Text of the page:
I have spent the last decade spouting off affirmation after affirmation to my Varmint and my Critter. In my efforts to raise them to be strong, self-reliant, self-confident positive forces on this earth, I’ve been a regular Stewart Smalley. A True Jack Handey. Every day, there is some new positive thought I have either said, or written in a card, or put in their lunch box.
I hope to counteract all the yelling that way.
I have been promoting the idea of “walk your own road” to the point where I get the eye roll from both Varmint AND Critter whenever I pull it out. Well they can eye roll me until the cows come home! It doesn’t change the fact that I never want them to follow the crowd, but rather to wholly be their own person.
I ask them, “If you were on a pirate ship, would you want to be the Captain, or a Swabby?”.
I say things like, “Be tolerant. Remember, if everyone liked the same things, all the lines would be too long.”
I preach things like, “As long as you care about what someone else thinks of you, you will always be their slave.”
or “This is YOUR life. Shape it, or someone else will.”
I’ve shamelessly lifted these sayings from a host of self-help books, humor websites, and bathroom stalls. Plagiarism is an ugly word, but I never give these sources credit when I espouse them to the kids. Mostly out of laziness, but also so they’ll think I’m as wise as Confucius. And if, one day, they find one of my pithy sayings in its original source, and they call me on it, I plan to act appalled and accuse those authors of taking my ideas.
I’m slick that way.
Yesterday, I had one of my own stolen pithy phrases thrown in my face.
We had arrived about 5 minutes before my mother at my son Garrick’s basketball game. I brought my camp chair to park myself in, because if I sit on the floor, my knees and hips lock up on me like the engine of a ’71 Chevy Vega. My varmint, Gwendolyn sat on the floor next to me.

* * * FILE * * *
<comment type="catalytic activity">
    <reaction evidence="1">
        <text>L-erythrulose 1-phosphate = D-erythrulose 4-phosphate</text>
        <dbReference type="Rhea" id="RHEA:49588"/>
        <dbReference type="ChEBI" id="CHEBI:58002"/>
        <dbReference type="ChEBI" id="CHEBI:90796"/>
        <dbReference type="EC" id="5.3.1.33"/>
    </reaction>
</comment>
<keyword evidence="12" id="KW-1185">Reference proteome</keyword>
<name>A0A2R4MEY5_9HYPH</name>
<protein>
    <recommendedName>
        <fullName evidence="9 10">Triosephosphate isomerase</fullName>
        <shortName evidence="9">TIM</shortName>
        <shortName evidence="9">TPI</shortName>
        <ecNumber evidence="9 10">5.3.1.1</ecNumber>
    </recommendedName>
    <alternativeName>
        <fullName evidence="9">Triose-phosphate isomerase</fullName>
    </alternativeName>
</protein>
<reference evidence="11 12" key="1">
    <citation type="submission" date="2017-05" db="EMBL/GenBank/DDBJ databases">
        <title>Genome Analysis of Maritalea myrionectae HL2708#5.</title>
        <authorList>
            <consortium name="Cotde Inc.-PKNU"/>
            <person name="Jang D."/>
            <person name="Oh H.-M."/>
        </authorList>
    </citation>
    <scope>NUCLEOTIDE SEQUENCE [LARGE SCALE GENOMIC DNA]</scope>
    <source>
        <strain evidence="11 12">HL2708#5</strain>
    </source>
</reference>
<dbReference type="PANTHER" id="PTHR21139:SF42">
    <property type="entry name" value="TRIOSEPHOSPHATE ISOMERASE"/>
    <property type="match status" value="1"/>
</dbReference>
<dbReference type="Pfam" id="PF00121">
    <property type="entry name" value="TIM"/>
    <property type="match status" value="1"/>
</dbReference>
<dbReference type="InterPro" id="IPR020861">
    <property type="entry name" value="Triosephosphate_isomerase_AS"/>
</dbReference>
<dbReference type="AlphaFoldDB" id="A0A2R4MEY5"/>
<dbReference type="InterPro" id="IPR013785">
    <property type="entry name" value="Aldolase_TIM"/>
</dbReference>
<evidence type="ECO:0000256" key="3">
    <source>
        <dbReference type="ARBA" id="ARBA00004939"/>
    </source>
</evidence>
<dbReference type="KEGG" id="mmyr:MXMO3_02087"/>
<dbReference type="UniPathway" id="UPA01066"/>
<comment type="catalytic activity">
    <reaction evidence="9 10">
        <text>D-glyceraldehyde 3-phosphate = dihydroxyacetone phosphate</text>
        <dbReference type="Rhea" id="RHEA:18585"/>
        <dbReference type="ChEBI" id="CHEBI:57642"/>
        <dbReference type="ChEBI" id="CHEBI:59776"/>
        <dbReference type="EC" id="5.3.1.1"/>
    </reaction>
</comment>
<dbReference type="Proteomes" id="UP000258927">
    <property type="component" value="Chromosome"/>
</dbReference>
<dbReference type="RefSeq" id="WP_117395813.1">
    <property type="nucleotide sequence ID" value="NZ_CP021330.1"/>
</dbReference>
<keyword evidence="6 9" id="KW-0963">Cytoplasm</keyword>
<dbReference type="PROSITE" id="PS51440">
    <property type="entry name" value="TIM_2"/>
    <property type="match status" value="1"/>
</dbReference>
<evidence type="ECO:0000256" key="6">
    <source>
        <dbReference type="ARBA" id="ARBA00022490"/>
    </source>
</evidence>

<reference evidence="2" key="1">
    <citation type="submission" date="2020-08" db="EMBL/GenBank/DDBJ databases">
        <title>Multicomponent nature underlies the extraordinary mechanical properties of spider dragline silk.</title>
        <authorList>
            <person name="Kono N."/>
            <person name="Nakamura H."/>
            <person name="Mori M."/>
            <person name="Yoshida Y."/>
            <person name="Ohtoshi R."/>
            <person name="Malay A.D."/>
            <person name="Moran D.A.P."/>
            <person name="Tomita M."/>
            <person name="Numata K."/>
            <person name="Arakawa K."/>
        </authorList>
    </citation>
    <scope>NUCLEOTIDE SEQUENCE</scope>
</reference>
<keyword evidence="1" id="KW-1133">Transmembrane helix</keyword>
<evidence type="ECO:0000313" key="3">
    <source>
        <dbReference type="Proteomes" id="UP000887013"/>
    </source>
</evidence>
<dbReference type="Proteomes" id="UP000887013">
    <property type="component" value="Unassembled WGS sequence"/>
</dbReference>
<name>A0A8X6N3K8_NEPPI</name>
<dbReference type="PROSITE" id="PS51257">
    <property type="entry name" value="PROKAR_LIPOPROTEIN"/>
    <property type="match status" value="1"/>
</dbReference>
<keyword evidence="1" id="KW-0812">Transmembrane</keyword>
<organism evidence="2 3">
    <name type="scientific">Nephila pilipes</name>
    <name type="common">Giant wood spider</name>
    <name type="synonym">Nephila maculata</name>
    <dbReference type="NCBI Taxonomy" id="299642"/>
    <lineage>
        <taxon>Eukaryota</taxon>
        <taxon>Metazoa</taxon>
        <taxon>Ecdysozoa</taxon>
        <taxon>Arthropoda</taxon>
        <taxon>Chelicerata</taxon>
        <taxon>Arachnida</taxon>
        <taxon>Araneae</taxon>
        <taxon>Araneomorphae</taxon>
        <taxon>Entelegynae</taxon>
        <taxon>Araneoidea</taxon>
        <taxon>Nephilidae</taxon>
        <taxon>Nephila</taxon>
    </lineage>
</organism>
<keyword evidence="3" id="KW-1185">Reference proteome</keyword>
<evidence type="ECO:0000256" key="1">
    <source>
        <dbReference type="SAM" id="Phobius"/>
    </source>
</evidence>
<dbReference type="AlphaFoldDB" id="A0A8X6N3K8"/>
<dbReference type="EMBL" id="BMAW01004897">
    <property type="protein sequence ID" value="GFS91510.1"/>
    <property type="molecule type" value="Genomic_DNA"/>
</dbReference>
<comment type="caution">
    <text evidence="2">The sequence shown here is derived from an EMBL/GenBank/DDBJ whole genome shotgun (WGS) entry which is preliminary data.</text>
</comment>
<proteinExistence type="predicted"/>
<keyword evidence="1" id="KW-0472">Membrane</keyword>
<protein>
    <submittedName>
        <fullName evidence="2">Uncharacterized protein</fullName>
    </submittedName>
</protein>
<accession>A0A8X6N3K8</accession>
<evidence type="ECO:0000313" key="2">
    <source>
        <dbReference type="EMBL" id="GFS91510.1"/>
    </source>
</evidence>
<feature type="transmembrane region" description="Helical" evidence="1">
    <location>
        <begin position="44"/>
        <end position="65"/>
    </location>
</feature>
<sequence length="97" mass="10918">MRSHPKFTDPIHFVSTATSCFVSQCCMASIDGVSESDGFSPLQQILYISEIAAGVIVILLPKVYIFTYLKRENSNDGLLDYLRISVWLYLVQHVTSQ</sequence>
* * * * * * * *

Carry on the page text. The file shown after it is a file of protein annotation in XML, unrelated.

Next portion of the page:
When my mom arrived, she plopped right down on the hard, cold gymnasium floor with Gwendolyn, prosthetic knees and all. She had not brought her own chair, so I offered her my chair, but she waved me off.
A few minutes later, at the beginning of the game, I offered Mom the chair again. She poo-pooed me.
At the middle of the first quarter of the game, I strongly urged she take my chair. She laughed.
By the beginning of the second quarter, when I was SURE every other adult there was looking at me like I was some kind of selfish, heartless offspring of the beautiful gray and white haired angel, I insisted she take my chair.
“Why?” she laughed. “Are you afraid I might break a hip down here?”
“No! But people are going to think I’m a horrible daughter to make you sit on the floor!”
And then my punk, Gwendolyn, mocked, “Mom, I thought we weren’t supposed to care what other people thought about us.”
That set my mother off in a peel of cackling laughter.
I would have moved my chair away from both of them if it didn’t require so much effort to get up.